take pictures of my miniature bears I had an 35 mm camera. Getting clear
pictures is not hard. your focus must go up to a mini lens. If you get
too close 3 feet you will have fuzzy pics. So Just take a pic that you
can see clear and scan it down to the size you want. You will be
surprised at the clarity.
Take your doll and a plain (not white) background outside on a mildly
Backgrounds can be fabric or foam core...white throws a glare. Light
blue is great. You learn that if you put a doll in print dress in front
of a print fabric...you lose the doll. What would the doll look like
next to a flower? Be sure the doll is the center of your focus or she
will be OUT of focus.
The idea with this group is learning and support. We can't help each
other if we can't see your work.
Scanning a photo is fine. Scanning a doll is fine. Learning to get the
most out of whatever camera you have is fine.
Laurie and all, I have found that using a bath towel for a hint of
texture helps to break up glare while still being able to see whatever
you are photographing.
kind of camera are you using? I have a digital and have found that I can
adjust the flash to meet my specific lighting needs by holding folded up
wax paper over the flash. Depending on how much flash my camera decides
to give, I adjust how many layers of paper I put over the flash unit.
You have to be careful not to cover the actual flash with any fingers!!!
I think this might be frustrating with a regular camera, though!
A great tip I came across for reducing photos nicely (requires a
graphics program) is to crop the picture to get what you actually want
to show. Then sharpen the photo, reduce the image size to 75%, sharpen
the photo, reduce the image size to 75%, etc., until you have the size
you want. This works great if you follow that sharpen/reduce process
until you have the size you want.
Regards - Karen
Taking better pics
I am definitely not an expert on this, but you will always get the best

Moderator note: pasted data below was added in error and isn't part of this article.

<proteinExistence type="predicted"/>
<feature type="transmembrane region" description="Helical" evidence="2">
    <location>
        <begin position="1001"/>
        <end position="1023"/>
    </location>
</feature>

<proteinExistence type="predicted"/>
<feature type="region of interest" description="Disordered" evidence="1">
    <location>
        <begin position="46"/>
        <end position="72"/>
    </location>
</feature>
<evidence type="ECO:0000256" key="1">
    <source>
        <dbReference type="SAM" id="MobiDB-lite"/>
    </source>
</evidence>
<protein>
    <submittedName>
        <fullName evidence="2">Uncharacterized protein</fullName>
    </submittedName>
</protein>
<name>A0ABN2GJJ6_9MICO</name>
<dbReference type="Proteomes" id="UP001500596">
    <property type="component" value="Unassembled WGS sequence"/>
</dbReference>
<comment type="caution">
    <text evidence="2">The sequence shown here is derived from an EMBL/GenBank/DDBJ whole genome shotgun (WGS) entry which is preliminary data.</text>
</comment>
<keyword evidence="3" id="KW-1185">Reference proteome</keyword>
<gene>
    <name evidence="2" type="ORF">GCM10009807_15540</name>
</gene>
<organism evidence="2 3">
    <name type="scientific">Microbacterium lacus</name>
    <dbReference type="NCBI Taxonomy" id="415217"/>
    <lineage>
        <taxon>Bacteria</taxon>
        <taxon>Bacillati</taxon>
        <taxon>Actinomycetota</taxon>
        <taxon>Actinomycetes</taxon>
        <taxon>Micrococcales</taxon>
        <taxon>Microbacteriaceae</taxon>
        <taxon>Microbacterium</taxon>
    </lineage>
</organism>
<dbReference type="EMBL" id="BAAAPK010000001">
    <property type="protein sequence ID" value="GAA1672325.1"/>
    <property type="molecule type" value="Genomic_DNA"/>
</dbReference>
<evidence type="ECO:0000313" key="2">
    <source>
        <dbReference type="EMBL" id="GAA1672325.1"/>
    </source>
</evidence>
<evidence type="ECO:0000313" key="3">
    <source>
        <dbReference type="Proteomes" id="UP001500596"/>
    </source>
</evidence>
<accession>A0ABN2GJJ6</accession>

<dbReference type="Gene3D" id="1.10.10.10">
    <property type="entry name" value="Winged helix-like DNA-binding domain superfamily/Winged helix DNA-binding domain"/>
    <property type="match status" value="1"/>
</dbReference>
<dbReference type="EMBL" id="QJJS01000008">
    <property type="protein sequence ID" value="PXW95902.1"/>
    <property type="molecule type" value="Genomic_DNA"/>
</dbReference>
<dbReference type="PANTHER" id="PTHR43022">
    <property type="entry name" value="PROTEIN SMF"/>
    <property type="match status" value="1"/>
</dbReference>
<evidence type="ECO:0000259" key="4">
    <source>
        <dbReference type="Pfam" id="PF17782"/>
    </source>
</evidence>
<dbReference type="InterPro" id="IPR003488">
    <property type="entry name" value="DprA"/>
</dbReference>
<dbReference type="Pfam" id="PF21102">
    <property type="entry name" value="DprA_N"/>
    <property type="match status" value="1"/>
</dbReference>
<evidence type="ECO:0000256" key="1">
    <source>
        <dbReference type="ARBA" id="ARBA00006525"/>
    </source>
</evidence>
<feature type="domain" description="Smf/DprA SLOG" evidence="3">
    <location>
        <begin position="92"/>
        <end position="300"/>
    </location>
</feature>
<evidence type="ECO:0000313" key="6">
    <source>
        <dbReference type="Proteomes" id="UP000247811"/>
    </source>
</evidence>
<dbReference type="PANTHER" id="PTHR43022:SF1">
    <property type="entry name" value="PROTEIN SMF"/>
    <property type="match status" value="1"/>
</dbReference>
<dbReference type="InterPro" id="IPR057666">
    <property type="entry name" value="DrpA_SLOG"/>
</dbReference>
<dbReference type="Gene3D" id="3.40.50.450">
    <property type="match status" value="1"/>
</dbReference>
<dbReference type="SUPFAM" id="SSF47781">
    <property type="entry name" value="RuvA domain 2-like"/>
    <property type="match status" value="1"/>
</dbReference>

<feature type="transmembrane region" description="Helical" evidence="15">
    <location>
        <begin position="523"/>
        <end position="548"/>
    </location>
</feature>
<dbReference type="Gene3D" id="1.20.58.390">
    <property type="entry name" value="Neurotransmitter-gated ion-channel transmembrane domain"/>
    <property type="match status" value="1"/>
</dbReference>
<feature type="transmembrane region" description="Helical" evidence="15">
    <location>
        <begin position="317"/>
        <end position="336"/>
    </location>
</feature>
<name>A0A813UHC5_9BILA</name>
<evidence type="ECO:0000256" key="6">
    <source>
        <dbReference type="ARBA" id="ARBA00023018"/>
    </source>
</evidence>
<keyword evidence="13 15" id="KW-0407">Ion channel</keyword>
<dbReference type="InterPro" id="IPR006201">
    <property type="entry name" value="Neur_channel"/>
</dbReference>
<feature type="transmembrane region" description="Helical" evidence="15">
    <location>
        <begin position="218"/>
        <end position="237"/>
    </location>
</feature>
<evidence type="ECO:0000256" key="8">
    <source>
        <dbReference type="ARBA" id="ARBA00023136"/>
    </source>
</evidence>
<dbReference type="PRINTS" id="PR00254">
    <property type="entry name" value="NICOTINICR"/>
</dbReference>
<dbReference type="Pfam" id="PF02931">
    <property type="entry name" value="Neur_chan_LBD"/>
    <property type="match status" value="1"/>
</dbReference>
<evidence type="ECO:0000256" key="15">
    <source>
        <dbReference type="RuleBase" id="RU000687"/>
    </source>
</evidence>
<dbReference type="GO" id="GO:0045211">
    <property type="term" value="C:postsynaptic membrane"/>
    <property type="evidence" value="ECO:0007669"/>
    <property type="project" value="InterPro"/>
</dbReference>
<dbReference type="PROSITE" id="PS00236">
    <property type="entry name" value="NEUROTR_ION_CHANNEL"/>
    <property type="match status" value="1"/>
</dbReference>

pictures if you use natural light. Take the picture outside. I use a
simple cardboard box that I cut three sides off. I put either material
or a scrapbook sheet of paper on the floor and back to use as a
backdrop, and put the sun behind it. I then reflect the sun back up onto
the doll using a piece of white paper.
Maybe this will help you some. When I take pictures this way I don't
have to use my flash, and that cuts down on the bright reflections you
Taking better pics
digital photos, I found that my regular photography lights (halogen)
made the dolls look orange, so I settled on a combination of fluorescent
and daylight (through the windows.) However, I turn OFF the flash, set
the camera on a tripod and let the auto shutter do its thing. For a
seamless backdrop, a sheet of artist's colored paper swooping upward
works really well. In a book by the Seely's, I once read that 'dolls
love blue' ...and they do! It's a great background color.
Diana in Canada
I think that the 640 x 480 is RESOLUTION (pixel density) and not photo
size. Look up in the toolbar on the top of your screen. You should see
one for "resize" or "reduce"...click on that, and it should let you pick
the size of your photo. On a PC, you can choose to tell it the size in
pixel width or inches. Pick whatever size you like. If they let you
choose dpi as well, choose 300 dpi or less. 75 dpi is enough to show
clearly on a computer screen (if you will only use it on the internet).
If your pictures start out in jpg but are simply large, they can be sent
to the list - some computers automatically resize them, and other
computers require that the view be taken to a 50% or whatever so it can
be viewed on screen. it is easy from the viewer end. Make sure you send
jpg or gif, the other formats are too large....
Hope this helps a little,